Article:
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The Brown County Jamboree and Bill Monroe's Bluegrass Festivals
Bean Blossom, Indiana--near Brown County State Park and the artist-colony town of Nashville, Indiana--is home to the annual Bean Blossom Bluegrass Festival, founded in 1967 by Bill Monroe, the father of bluegrass. Widely recognized as the oldest continuously running bluegrass music festival in the world, this June festival's roots run back to late 1951, when Monroe purchased the Brown County Jamboree, a live weekly country music show presented between April and November each year. Over the years, Monroe's festival featured the top performers in bluegrass music, including Jimmy Martin, Lester Flatt, Earl Scruggs, the Goins Brothers, the Stanley Brothers, and many more. Thomas A. Adler's history of Bean Blossom traces the long and colorful life of the Brown County Jamboree and Bill Monroe's Bluegrass Festival. Adler discusses the development of bluegrass music, the many personalities involved in the bluegrass music scene, the interplay of local, regional, and national interests, and the meaning of this venue to the music's many performers--both professional and amateur--and its legions of fans.
The Cubs' Golden Age in Pre-Wrigley Chicago
All Cub fans know from heartbreak and curse-toting goats. Fewer know that, prior to moving to the north side in 1916, the team fielded powerhouse nines that regularly claimed the pennant. Before the Ivy offers a grandstand seat to a golden age: - BEHOLD the 1871 team as it plays for the title in nine different borrowed uniforms after losing everything in the Great Chicago Fire - ATTEND West Side Grounds at Polk and Wolcott with its barbershop quartet - MARVEL as superstar Cap Anson hits .399, makes extra cash running a ballpark ice rink, and strikes out as an elected official - WONDER at experiments with square bats and corked balls, the scandal of Sunday games and pre-game booze-ups, the brazen spitters and park dimensions changed to foil Ty Cobb - RAZZ Charles Comiskey as he adopts a Cubs hand-me-down moniker for his team's name - THRILL to the poetic double-play combo of Tinker, Evers, and Chance even as they throw tantrums at umpires and punches at each other - CHEER as Merkle's Boner and the Cubs' ensuing theatrics send the team to the 1908 World Series Rich with Hall of Fame personalities and oddball stories, Before the Ivy opens a door to Chicago's own field of dreams and serves as every Cub fan's guide to a time when thoughts of "next year" filled rival teams with dread.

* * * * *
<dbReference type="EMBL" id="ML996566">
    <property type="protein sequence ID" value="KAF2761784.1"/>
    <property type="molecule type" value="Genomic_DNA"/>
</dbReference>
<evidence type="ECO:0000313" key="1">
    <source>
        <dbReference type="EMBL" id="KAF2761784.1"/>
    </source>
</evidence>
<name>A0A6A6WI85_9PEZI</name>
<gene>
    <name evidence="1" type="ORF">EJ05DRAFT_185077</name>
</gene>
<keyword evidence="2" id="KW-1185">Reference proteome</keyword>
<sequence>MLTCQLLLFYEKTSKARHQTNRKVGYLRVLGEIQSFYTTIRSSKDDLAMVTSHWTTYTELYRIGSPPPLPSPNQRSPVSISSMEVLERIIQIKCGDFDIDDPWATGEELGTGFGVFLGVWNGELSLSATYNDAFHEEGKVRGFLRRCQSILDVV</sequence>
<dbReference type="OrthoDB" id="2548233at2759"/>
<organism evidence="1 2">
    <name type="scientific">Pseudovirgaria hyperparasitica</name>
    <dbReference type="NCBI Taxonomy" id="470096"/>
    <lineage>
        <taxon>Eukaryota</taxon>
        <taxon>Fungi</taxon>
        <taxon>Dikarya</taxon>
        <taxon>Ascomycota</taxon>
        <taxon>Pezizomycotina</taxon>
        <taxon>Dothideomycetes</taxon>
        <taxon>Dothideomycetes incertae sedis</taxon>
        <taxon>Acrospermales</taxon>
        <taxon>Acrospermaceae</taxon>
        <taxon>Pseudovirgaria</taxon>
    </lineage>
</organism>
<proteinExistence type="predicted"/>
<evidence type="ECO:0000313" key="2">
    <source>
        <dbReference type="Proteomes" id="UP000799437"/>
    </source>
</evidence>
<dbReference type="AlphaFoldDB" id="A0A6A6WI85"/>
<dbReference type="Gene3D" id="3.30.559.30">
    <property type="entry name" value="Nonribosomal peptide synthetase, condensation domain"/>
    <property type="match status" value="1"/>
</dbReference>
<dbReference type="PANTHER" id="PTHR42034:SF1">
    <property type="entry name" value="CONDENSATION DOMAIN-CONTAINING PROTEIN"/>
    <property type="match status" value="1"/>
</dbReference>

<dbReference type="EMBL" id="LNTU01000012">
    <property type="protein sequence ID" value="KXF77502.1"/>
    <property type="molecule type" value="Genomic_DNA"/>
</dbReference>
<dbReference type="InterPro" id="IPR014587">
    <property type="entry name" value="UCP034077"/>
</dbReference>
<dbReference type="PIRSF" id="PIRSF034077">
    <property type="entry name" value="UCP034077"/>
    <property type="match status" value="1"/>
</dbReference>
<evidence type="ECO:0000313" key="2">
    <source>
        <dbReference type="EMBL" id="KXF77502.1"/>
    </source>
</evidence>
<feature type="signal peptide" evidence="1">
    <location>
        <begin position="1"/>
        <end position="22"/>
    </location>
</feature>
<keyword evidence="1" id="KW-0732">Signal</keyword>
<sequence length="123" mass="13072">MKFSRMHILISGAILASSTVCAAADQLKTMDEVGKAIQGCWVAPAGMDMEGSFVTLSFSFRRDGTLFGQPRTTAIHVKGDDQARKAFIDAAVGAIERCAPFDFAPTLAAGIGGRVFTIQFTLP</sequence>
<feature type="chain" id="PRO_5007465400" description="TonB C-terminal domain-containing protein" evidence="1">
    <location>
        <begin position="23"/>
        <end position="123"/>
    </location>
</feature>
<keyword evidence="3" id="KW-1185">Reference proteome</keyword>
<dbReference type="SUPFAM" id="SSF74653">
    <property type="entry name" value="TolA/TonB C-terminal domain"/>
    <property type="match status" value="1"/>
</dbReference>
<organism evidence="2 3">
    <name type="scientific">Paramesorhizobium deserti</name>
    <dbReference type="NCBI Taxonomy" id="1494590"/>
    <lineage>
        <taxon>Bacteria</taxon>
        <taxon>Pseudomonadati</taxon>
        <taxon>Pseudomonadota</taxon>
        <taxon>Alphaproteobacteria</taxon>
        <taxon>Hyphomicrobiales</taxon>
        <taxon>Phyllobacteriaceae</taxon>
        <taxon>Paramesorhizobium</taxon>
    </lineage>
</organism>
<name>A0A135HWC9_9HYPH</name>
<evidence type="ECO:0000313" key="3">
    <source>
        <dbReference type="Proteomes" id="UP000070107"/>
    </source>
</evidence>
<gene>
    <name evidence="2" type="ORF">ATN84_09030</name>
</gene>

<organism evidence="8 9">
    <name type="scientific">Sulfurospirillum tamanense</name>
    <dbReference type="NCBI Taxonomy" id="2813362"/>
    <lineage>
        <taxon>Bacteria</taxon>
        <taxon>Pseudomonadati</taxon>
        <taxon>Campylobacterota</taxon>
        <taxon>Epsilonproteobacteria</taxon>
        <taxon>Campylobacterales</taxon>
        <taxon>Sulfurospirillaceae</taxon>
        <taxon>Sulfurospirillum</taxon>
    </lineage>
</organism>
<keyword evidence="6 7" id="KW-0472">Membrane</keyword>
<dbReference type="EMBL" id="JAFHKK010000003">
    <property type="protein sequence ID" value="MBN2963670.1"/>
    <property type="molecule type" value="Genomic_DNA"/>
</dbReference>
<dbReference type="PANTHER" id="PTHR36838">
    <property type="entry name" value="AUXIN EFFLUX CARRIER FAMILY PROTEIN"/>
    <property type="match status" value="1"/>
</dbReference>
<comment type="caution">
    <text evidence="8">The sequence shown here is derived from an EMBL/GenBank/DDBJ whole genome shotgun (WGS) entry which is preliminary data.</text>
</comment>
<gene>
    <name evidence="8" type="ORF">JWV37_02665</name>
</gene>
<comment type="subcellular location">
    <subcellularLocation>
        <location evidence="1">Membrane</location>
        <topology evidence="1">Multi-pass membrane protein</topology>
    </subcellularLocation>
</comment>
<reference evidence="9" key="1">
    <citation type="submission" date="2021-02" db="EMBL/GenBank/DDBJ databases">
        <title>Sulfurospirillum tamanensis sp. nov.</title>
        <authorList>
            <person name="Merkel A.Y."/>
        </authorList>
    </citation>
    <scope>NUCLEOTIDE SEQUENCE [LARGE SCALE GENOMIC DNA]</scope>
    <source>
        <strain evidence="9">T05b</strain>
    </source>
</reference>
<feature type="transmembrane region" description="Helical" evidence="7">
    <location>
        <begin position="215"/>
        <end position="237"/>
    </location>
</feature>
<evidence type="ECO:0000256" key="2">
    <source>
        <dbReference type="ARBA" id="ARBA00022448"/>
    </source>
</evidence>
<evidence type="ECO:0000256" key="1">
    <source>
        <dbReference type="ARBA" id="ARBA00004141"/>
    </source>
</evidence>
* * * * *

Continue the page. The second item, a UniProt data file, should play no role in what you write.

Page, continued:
The Ambitious Dr. Abraham Van Norstrand and the Wisconsin Insane Hospital
Across the United States, historic preservation has become a catalyst for urban regeneration. Entrepreneurs, urban pioneers, and veteran city dwellers have refurbished thousands of dilapidated properties and put them to productive use as shops, restaurants, nightclubs, museums, and private residences. As a result, inner-cities, once disparaged as zones of poverty, crime, and decay have been re-branded as historic districts. Although these preservation initiatives, often supported by government tax incentives and rigid architectural controls, deserve credit for bringing people back to the city, raising property values, and generating tourist revenue, they have been less successful in creating stable and harmonious communities.